Underwater (2020) Review
Is new creature thriller Underwater worth your hard earned cash? Here’s my Underwater review bubbling up for your amusement.
The film stars Kristen Stewart, TJ Miller, Vincent Cassel and Jessica Henwick and is directed by William Eubank. Now showing from 20th Century Fox PH and exclusively showing in SM Malls.
I came in with just that one trailer from the Fox Facebook page. I knew this had some potential but I didn’t expect it to be good. The plot is also simple. A bunch of survivors try to reach safety and go from point A to point B while being stalked by something they haven’t encountered before (Predator called, he wants his plot back).
First off I’d like to say that it had the same tone as past films of the genre like “Life” and the grandfather of them all, “Alien”. It had so much tropes similar that it’s hard not to see similarities. At the same time, we also had a lot of fresh stuff here including one of the characters actually thinking straight and telling her teammate to leave the creepy thing alone. Of course there won’t be a movie if that would be the case so suspension of belief comes into play.
Kristen Stewart was awesome here. She’s channeling Sigourney Weaver’s Ellen Ripley in a few scenes and I love it. She does compensate a bit with her look in the film.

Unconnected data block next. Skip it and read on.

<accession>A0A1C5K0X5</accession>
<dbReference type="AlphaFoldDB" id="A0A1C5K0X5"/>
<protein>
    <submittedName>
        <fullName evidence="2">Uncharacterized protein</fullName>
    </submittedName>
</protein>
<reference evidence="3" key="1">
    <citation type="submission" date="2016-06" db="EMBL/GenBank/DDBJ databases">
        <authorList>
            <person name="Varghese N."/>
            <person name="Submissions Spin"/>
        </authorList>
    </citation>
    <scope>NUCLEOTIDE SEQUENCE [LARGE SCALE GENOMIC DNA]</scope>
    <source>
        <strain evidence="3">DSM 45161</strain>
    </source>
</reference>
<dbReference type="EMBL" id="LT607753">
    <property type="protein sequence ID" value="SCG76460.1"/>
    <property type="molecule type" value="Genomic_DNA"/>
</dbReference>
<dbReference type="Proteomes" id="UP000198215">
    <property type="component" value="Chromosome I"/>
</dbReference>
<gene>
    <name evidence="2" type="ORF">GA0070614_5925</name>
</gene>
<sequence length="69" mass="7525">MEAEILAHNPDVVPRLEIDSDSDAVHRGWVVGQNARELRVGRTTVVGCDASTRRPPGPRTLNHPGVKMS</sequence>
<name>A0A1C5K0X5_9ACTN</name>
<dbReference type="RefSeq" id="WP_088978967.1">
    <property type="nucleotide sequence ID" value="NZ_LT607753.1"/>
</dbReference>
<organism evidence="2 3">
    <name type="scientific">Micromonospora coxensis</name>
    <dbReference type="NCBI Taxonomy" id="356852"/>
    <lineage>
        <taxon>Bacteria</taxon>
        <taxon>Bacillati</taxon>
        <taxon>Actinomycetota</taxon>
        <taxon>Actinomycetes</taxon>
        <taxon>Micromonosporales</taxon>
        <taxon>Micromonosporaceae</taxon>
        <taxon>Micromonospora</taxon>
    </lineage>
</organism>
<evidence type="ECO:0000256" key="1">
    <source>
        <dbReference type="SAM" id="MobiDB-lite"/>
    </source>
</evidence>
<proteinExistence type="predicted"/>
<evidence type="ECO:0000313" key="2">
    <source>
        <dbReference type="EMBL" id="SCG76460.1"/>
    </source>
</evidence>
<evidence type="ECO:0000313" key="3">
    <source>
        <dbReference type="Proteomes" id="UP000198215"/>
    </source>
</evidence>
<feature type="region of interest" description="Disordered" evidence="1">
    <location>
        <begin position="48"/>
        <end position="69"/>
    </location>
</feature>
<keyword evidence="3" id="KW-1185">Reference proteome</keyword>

TJ Miller is up to his same shenanigans here. Nothing new honestly. He does add some levity to some scenes and he does lighten up the rather tense scenes.
Jessica Henwick (Game of Thrones, Iron Fist) is the surprisingly likeable character here. Her character plot is the one that grows the most and we actually see that unfold.
Underwater worked well for me because it puts the tension and the suspense first before characterization. And while the movie could have done great if they had more, it surely didn’t suffer without.
And speaking of tension I have to give mad props for the creature designs in this movie. They did not rip off the Alien franchise and instead opted to design good ones. The musical scoring and sound design was excellent too. Rarely have I seen an undersea flick that played with the auditory senses and heighten scary moments.
For this Underwater review, I’d like to say that the film is already easily one of the surprisingly good films for this year. I am wondering though why it took 20th Century Fox such a long time to release this.
Two gripes I have for the film are as follows. The dialogue suffers from time to time. Like I could hardly understand the first few dialogues between Stewart’s Price and the character named Rodrigo. I really went “what the hell are they talking about”. It’s like they were eating what they were saying.
The second gripe is my constant one. The shaky camera, the bane of my existence, is still here. It worked twice but for the rest of the picture, I feel like it hurt it instead.
Underwater Review – Verdict